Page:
MELBOURNE, May 25 (Reuters) - Australia has made COVID-19 vaccinations mandatory for Paralympic athletes heading to Tokyo because unvaccinated members on the team could pose a health risk, chef de mission Kate McLoughlin said on Tuesday.
The policy is out of step with the International Paralympic Committee which is encouraging athletes to get vaccinated but has not made it mandatory for the Aug. 24-Sept. 5 Paralympics.
“If we have unvaccinated people in the team, it poses a risk to both those athletes or officials who refuse to have the jab, because we know that there will be COVID in the village,” McLoughlin told state broadcaster ABC on Tuesday.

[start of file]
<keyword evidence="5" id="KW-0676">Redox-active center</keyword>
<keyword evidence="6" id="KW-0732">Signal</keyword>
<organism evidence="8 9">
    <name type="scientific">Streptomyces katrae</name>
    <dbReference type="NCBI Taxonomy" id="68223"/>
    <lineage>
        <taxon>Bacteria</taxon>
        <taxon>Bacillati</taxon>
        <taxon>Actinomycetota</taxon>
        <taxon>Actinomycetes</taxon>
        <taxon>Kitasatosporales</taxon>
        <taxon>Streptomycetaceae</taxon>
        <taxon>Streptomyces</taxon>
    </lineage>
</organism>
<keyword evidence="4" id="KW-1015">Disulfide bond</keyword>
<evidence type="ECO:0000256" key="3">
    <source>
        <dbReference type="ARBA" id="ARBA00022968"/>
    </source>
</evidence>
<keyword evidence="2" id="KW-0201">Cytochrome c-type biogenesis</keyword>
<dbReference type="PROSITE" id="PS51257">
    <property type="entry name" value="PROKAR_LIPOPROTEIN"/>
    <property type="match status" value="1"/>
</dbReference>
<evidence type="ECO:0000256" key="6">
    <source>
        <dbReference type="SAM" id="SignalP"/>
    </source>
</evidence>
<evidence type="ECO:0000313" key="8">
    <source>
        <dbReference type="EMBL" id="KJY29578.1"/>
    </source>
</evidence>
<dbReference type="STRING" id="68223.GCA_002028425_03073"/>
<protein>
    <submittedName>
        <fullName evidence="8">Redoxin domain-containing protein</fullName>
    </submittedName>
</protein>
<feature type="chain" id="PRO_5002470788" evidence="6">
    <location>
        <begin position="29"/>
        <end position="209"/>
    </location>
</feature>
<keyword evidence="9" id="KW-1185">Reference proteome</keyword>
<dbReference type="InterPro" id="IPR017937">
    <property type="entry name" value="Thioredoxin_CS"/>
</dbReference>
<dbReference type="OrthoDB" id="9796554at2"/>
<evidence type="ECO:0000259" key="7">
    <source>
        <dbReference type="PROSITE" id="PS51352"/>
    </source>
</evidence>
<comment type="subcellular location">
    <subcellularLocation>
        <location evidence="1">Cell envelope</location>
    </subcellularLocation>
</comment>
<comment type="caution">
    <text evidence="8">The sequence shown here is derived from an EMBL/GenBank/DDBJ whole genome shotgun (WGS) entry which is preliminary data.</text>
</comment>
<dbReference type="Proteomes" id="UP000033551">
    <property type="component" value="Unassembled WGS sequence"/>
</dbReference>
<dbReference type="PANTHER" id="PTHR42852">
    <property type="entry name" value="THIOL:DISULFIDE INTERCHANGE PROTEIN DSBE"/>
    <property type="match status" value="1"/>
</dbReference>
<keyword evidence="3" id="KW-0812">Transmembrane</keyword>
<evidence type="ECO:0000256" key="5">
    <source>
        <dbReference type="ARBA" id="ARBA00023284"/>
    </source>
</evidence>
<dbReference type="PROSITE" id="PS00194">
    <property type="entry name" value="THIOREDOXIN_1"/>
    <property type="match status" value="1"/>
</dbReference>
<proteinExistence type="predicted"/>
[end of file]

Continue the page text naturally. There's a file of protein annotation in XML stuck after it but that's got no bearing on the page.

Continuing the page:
The Australian Olympic Committee has followed the International Olympic Committee’s lead in making vaccination voluntary for able-bodied athletes going to the July 23-Aug. 8 Tokyo Olympics.
McLoughlin said Paralympic Australia’s (PA) policy meant some prospective Paralympians could be barred from going.
“It could be ...it was a very difficult decision to come to, but we’ve mulled over it for a while now,” she said.
“At the end of the day, we have to keep everyone on that team safe.”
She said PA was in discussions with a small number of athletes who did not want to be vaccinated.
“I could count on one hand the number of people who we are in discussions with -- it’s very few,” she added.
Much of Japan remains under emergency curbs as authorities battle a fourth wave of COVID-19, while the country has vaccinated just under 5% of its population, the slowest rollout among the world’s larger, rich countries.
Reporting by Ian Ransom; editing by Jason Neely